Despite significant and growing demand for video ad inventory, and publishers eager to meet that demand, advertisers are finding it challenging to find premium video ad inventory.

That's according to a study conducted by Forrester Consulting on behalf of outstream video ad provider Teads.

In a survey of more than 500 global decision makers representing advertisers, agencies and publishers, Forrester confirmed that industry participants are confident video ad spend will continue to grow over the next two years.

However it also found that advertisers are struggling to find the inventory they need, while publishers are challenged to produce more inventory profitably.

40% of agency respondents and 27% of advertisers indicated that there isn't enough premium video ad inventory. Even larger percentages complained about viewability and lack of standards and best practices. 

On the other side of the equation, 44% of publishers revealed that their ROI from producing video "is not as high as we would like due to costs of producing video content to host the ads." For 37% of them, that contributed to an inability to produce enough video ad inventory.

The result: over half of agencies and advertisers have resorted to buying inventory manually or through private marketplaces, and more than a third have curtailed their pursuit of video campaigns.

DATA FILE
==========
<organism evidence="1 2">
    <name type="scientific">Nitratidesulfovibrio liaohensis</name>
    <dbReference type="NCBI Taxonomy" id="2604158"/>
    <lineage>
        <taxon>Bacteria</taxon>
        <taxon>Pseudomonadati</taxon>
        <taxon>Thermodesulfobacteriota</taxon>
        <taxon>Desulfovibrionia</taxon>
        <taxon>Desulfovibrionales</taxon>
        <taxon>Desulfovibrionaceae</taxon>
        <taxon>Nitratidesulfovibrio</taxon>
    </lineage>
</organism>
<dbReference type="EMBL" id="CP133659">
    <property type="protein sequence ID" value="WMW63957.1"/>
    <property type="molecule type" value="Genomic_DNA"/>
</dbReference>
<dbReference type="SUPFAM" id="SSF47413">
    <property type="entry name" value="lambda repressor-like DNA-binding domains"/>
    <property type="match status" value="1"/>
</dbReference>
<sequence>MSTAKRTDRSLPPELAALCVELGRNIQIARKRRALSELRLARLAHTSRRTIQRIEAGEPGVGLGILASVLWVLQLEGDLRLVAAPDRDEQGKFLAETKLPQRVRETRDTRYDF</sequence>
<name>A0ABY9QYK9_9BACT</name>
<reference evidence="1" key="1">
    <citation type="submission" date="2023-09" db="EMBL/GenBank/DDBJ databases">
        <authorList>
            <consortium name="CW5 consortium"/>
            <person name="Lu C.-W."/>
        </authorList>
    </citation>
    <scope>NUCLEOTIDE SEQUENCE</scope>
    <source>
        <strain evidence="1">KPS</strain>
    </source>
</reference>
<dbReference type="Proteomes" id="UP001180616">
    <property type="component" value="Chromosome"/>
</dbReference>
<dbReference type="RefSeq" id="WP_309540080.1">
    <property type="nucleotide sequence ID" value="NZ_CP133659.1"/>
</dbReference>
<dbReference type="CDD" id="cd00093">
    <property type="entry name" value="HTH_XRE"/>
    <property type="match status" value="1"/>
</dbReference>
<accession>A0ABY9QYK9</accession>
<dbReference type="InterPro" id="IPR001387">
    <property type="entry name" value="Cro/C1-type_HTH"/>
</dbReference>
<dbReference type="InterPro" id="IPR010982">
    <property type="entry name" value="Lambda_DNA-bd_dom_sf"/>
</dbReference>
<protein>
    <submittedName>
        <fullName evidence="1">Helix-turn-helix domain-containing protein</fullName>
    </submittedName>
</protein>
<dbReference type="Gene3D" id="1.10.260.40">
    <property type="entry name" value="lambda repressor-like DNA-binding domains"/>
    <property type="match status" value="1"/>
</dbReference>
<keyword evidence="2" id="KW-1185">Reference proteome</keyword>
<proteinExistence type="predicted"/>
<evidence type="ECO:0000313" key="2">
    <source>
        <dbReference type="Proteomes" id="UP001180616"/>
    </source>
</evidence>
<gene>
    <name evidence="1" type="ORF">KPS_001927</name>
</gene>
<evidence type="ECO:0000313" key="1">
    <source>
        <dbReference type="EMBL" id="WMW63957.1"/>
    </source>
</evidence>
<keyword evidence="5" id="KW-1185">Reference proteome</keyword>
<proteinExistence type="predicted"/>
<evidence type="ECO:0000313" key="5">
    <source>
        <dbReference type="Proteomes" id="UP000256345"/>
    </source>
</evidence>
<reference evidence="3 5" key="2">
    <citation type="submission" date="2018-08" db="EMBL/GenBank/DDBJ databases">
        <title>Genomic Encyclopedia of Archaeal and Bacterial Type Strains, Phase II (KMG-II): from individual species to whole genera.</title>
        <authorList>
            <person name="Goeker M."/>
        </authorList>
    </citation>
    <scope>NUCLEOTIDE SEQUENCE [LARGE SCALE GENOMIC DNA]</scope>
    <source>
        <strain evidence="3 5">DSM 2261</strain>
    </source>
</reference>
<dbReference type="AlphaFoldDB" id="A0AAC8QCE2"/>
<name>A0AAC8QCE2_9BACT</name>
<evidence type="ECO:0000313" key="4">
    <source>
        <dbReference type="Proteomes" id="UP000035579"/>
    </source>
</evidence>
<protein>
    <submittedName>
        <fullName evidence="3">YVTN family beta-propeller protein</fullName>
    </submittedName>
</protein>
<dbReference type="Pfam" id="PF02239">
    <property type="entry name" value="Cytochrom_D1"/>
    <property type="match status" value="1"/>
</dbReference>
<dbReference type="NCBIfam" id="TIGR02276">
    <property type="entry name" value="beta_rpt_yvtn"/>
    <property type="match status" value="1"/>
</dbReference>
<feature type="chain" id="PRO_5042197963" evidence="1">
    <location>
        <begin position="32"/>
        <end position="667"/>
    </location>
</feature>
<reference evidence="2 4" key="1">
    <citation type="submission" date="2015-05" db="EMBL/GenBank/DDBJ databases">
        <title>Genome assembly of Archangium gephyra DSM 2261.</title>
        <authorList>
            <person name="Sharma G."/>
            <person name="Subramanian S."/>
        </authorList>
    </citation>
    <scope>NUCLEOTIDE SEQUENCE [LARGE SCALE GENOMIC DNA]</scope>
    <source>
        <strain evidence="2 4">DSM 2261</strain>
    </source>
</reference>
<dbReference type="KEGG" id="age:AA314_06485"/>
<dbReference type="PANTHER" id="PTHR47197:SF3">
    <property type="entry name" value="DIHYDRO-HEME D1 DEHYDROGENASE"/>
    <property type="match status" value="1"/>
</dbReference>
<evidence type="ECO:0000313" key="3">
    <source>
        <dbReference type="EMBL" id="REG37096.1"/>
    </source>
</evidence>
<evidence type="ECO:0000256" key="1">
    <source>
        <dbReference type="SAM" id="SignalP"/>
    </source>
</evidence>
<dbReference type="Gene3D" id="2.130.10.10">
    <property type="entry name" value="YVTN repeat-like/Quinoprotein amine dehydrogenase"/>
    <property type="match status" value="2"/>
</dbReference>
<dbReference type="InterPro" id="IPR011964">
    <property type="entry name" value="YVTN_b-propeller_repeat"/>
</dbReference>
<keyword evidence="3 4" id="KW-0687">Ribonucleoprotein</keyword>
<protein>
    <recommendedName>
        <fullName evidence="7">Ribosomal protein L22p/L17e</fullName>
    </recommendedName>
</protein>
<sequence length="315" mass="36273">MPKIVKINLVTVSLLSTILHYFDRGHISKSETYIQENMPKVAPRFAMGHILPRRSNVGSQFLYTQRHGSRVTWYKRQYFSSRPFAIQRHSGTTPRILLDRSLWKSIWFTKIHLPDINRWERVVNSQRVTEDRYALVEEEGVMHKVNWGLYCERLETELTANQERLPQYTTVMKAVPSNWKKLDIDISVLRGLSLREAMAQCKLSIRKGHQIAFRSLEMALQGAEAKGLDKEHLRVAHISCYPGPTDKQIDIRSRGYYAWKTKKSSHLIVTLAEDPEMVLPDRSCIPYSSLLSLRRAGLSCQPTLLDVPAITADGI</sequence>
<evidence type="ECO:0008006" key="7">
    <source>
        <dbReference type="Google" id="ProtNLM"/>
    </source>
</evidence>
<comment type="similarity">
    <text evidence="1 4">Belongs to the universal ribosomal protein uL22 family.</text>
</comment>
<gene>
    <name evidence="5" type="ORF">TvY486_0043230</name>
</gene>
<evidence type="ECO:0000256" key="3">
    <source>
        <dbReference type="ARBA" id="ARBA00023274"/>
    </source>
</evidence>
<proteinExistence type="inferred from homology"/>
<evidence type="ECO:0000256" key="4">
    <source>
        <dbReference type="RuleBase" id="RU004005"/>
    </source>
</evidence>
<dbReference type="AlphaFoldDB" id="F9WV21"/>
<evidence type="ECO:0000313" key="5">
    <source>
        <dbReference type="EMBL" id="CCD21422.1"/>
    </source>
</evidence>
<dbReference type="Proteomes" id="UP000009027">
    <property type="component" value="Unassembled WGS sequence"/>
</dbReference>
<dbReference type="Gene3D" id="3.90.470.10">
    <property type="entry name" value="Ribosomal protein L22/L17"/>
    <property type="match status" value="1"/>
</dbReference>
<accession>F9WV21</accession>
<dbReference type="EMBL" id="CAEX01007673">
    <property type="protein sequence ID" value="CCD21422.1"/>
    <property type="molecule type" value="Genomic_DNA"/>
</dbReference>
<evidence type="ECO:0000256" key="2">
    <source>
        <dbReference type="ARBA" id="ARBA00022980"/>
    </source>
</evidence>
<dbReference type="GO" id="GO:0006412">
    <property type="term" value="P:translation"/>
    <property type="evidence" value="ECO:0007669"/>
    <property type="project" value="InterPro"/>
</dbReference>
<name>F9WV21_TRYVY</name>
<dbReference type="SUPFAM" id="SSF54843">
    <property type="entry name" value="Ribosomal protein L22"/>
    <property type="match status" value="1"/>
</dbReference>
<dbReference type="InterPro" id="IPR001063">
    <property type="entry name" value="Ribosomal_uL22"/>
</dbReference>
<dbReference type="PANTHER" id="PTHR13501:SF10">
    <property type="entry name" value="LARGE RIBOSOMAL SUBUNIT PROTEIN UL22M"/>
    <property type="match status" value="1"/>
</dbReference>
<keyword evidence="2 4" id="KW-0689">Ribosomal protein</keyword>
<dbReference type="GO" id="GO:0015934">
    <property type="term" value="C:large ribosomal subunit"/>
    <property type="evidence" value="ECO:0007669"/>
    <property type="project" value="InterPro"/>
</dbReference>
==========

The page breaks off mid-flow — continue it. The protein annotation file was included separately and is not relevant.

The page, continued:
What is premium?

One of the biggest challenges in finding ways to increase the supply of premium video ad inventory is defining what constitutes 'premium' in the first place.

Editorial quality weighs heavily for both agencies and advertisers, as does quality of the media brand. Data for targeting is also a top factor but unfortunately publishers are not as keen on this, ranking this as only their sixth most important consideration.

In terms of producing and finding video ad inventory that meets the criteria, Forrester Consulting suggests that advertisers and publishers may have to look at alternate sources.

"To help drive the digital video opportunity, many buy and sell-side firms are opening themselves to additional sources of premium video inventory, including outstream advertising, which places video ads in the heart of written editorial content, rather than depending on native video content to host the ad" it explained.

While some of these ad formats may not seem as appealing as the pre-roll format, ultimately, advertisers and publishers are looking for ROI and if other kinds of video inventory can deliver in important areas like viewability and targeting capabilities, it could go a long way to ensuring that advertisers are able to direct as much to video ads as they say they're planning to.

Patricio Robles

Published 15 June, 2015 by Patricio Robles

Patricio Robles is a tech reporter at Econsultancy. Follow him on Twitter.

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